-By operating covertly, the FBI and police were able to severely weaken domestic political opposition without shaking the conviction of most US people that they live in a democracy, with free speech and the rule of law.
Public exposure of COINTELPRO in the early 1970s elicited a flurry of reform. Congress, the courts and the mass media condemned government "intelligence abuses." Municipal police forces officially disbanded their red squads. A new Attorney General notified past victims of COINTELPRO and issued Guidelines to limit future operations. Top FBI officials were indicted (albeit for relatively minor offenses), two were convicted, and several others retired or resigned. J. Edgar Hoover--the egomaniacal, crudely racist and sexist founder of the FBI--died, and a well-known federal judge, William Webster, eventually was appointed to clean house and build a "new FBI."
Behind this public hoopla, however, was little real improvement in government treatment of radical activists. Domestic covert operations were briefly scaled down a bit, after the 60s' upsurge had largely subsided, due inpart to the success of COINTELPRO. But they did not stop. In April, 1971, soon after files had been taken from one of its offices, the FBI instructed its agents that "future COINTELPRO actions will be considered on a highly selective, individual basis with tight procedures to insure absolute security." The results are apparent in the record of the subsequent years:
-A virtual war on the American Indian Movement, ranging from forgery of documents, infiltration of legal defense committees, diversion of funds, intimidation of witnesses and falsification of evidence, to the para-military invasion of the Pine Ridge Reservation in South Dakota, and the murder of Anna Mae Aquash, Joe Stuntz and countless others;
-Sabotage of efforts to organize protest demonstrations at the 1972 Republican and Democratic Party conventions. The attempted assassination of San Diego Univ. Prof. Peter Bohmer, by a "Secret Army Organization" of ex-Minutemen formed, subsidized, armed, and protected by the FBI, was a part of these operations;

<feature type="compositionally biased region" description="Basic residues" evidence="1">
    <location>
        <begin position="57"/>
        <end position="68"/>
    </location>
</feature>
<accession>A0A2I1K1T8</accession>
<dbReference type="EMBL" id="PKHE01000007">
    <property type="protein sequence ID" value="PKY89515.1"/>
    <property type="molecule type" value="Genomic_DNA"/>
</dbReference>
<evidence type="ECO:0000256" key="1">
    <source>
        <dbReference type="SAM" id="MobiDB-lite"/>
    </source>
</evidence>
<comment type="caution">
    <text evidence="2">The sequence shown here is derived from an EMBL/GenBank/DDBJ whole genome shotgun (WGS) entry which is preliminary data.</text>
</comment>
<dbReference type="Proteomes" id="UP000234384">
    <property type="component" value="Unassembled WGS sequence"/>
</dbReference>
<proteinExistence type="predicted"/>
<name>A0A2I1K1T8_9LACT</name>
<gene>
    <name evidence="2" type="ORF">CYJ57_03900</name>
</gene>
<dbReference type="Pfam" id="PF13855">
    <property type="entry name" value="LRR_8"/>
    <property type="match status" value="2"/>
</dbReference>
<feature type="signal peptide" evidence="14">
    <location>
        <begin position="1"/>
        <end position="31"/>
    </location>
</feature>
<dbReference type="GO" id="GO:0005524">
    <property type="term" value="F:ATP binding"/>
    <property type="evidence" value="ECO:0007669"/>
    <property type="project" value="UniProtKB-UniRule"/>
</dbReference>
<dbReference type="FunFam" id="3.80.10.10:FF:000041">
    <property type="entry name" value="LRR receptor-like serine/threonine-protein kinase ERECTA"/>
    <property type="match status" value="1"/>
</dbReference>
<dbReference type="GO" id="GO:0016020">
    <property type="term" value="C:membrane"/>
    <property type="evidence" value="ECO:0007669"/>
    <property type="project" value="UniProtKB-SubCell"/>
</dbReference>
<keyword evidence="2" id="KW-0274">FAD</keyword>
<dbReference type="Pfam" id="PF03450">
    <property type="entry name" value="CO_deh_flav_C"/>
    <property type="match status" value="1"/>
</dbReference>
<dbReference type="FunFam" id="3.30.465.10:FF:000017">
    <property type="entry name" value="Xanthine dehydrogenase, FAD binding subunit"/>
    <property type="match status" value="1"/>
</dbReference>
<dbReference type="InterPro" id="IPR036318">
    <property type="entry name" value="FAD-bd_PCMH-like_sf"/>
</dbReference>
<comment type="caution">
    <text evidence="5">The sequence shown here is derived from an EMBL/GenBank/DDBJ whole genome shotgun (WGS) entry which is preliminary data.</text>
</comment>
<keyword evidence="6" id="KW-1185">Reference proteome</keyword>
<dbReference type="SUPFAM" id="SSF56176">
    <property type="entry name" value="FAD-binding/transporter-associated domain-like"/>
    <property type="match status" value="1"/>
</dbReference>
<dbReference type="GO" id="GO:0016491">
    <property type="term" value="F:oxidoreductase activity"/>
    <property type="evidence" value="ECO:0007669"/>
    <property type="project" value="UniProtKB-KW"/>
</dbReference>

-Concealment of the fact that the witness whose testimony led to the 1972 robbery-murder conviction of Black Panther leader Elmer "Geronimo" Pratt was a paid informer who had worked in the BPP under the direction of the FBI and the Los Angeles Police Department;
-Infiltration and disruption of the Vietnam Veterans Against the War, and prosecution of its national leaders on false charges (Florida, 1971-74);
-Formation and operation of sham political groups such as "Red Star Cadre," in Tampa, Fla., and the New Orleans "Red Collective" (1972-76);
-Mass interrogation of lesbian and feminist activists, threats of subpoenas, jailing of those who refused to cooperate, and disruption of women's health collectives and other projects (Lexington, KY., Hartford and New Haven,Conn., 1975);
-Harassment of the Hispanic Commission of the Episcopal Church and numerous other Puerto Rican and Chicano religious activists and community organizers (Chicago, New York City, Puerto Rico, Colorado and New Mexico, 1977);
-Entrapment and frame-up of militant union leaders (NASCO shipyards,San Diego, 1979); and
-Complicity in the murder of socialist labor and community organizers (Greensboro, N.C., 1980).
All this, and maybe more, occured in an era of reform. The use of similar measures in today's very different times cannot be itemized in such detail, since most are still secret. The gravity of the current danger is evident, however, from the major steps recently taken to legitimize and strengthen political repression, and from the many incidents which are coming to light despite stepped-up security.
The ground-work for public acceptance of repression has been laid by President Reagan's speeches reviving the old red-scare tale of worldwide "communist take-overs" and adding a new bogeyman in the form of domestic and international "terrorism." The President has taken advantage of the resulting political climate to denounce the Bill of Rights and to red-bait critics of US intervention in Central America. He has pardoned the FBI officials convicted of COINTELPRO crimes, praised their work, and spoken favorably of the political witchhunts he took part in during the 1950s.
For the first time in US history, government infiltration to "influence" domestic political activity has received official sanction. On the pretext of meeting the supposed terrorist threat, Presidential Executive Order 12333 (Dec. 4, 1981) extends such authority not only to the FBI, but also to the military and, in some cases, the CIA. History shows that these agencies treat legal restriction as a kind of speed limit which they feel free to exceed, but only by a certain margin. Thus, Reagan's Executive Order not only encourages reliance on methods once deemed abhorent, it also implicitly licenses even greater, more damaging intrusion. Government capacity to make effective use of such measures has also been substantially enhanced in recent years:
-Judge Webster's highly-touted reforms have served mainly to modernize the FBI and make it more dangerous. Instead of the back- biting competition which impeded coordination of domestic counter- insurgency in the 60s, the Bureau now promotes inter-agency cooperation. As an equal opportunity employer, it can use Third World and female agents to penetrate political targets more thoroughly than before. By cultivating a low-visibility corporate image and discreetly avoiding public attack on prominent liberals, the FBI has regained respectability and won over a number of former critics.